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18 Tiny Deaths : The Untold Story of Frances Glessner Lee and the Invention of Modern Forensics
by Bruce Goldfarb and Judy Melinek




Overview -

A captivating blend of history, women in science, and true crime, 18 Tiny Deaths tells the story of how one woman changed the face of forensics forever.

Frances Glessner Lee, born a socialite to a wealthy and influential Chicago family in the 1870s, was never meant to have a career, let alone one steeped in death and depravity.

Yet she developed a fascination with the investigation of violent crimes, and made it her life's work. Best known for creating the Nutshell Studies of Unexplained Death, a series of dollhouses that appear charming--until you notice the macabre little details: an overturned chair, or a blood-spattered comforter. And then, of course, there are the bodies--splayed out on the floor, draped over chairs--clothed in garments that Lee lovingly knit with sewing pins.

18 Tiny Deaths, by official biographer Bruce Goldfarb, delves into Lee's journey from grandmother without a college degree to leading the scientific investigation of unexpected death out of the dark confines of centuries-old techniques and into the light of the modern day.

Lee developed a system that used the Nutshells dioramas to train law enforcement officers to investigate violent crimes, and her methods are still used today.

The story of a woman whose ambition and accomplishments far exceeded the expectations of her time, 18 Tiny Deaths follows the transformation of a young, wealthy socialite into the mother of modern forensics...

"Eye-opening biography of Frances Glessner Lee, who brought American medical forensics into the scientific age...genuinely compelling."--Kirkus Reviews

"A captivating portrait of a feminist hero and forensic pioneer." --Booklist

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More About 18 Tiny Deaths by Bruce Goldfarb; Judy Melinek

 
 
 

Overview

A captivating blend of history, women in science, and true crime, 18 Tiny Deaths tells the story of how one woman changed the face of forensics forever.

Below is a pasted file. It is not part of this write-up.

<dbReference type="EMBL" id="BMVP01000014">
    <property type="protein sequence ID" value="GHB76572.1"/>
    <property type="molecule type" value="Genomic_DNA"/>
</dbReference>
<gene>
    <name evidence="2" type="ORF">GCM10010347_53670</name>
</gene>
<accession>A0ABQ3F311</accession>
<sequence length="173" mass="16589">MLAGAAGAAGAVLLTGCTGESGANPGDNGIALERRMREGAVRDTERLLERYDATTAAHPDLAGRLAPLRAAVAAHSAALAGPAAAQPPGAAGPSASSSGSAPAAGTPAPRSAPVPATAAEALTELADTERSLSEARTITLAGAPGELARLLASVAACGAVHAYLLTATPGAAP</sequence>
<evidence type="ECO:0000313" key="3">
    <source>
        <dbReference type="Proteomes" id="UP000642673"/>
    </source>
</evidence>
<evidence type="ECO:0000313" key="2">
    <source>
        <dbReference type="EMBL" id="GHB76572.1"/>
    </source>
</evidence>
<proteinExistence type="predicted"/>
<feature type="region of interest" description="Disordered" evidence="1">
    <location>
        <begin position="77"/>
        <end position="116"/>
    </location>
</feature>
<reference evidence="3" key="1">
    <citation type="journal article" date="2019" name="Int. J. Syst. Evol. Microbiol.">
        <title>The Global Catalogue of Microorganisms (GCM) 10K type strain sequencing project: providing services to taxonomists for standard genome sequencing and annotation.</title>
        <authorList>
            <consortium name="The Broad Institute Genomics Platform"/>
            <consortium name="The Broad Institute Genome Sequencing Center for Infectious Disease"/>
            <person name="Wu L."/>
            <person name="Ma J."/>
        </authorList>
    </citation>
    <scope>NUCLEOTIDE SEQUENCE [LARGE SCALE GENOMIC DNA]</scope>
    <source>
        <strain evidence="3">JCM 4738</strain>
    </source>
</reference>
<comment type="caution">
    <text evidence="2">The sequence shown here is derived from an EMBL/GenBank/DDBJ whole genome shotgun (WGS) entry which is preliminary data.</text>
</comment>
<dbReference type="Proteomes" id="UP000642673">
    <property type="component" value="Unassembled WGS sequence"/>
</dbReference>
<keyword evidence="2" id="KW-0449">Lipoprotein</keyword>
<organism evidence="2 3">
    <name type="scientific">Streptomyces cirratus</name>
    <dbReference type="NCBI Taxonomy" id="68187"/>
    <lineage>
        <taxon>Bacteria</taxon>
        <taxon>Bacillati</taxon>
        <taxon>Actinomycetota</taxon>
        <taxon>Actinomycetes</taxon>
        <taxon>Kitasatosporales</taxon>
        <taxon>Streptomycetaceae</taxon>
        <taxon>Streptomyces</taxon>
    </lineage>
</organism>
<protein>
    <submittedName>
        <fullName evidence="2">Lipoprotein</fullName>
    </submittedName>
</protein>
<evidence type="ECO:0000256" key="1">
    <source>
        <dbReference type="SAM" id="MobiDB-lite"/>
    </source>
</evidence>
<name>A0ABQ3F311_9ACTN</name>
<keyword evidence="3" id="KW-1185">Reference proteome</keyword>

Frances Glessner Lee, born a socialite to a wealthy and influential Chicago family in the 1870s, was never meant to have a career, let alone one steeped in death and depravity.

Yet she developed a fascination with the investigation of violent crimes, and made it her life's work. Best known for creating the Nutshell Studies of Unexplained Death, a series of dollhouses that appear charming--until you notice the macabre little details: an overturned chair, or a blood-spattered comforter. And then, of course, there are the bodies--splayed out on the floor, draped over chairs--clothed in garments that Lee lovingly knit with sewing pins.

18 Tiny Deaths, by official biographer Bruce Goldfarb, delves into Lee's journey from grandmother without a college degree to leading the scientific investigation of unexpected death out of the dark confines of centuries-old techniques and into the light of the modern day.

Lee developed a system that used the Nutshells dioramas to train law enforcement officers to investigate violent crimes, and her methods are still used today.

The story of a woman whose ambition and accomplishments far exceeded the expectations of her time, 18 Tiny Deaths follows the transformation of a young, wealthy socialite into the mother of modern forensics...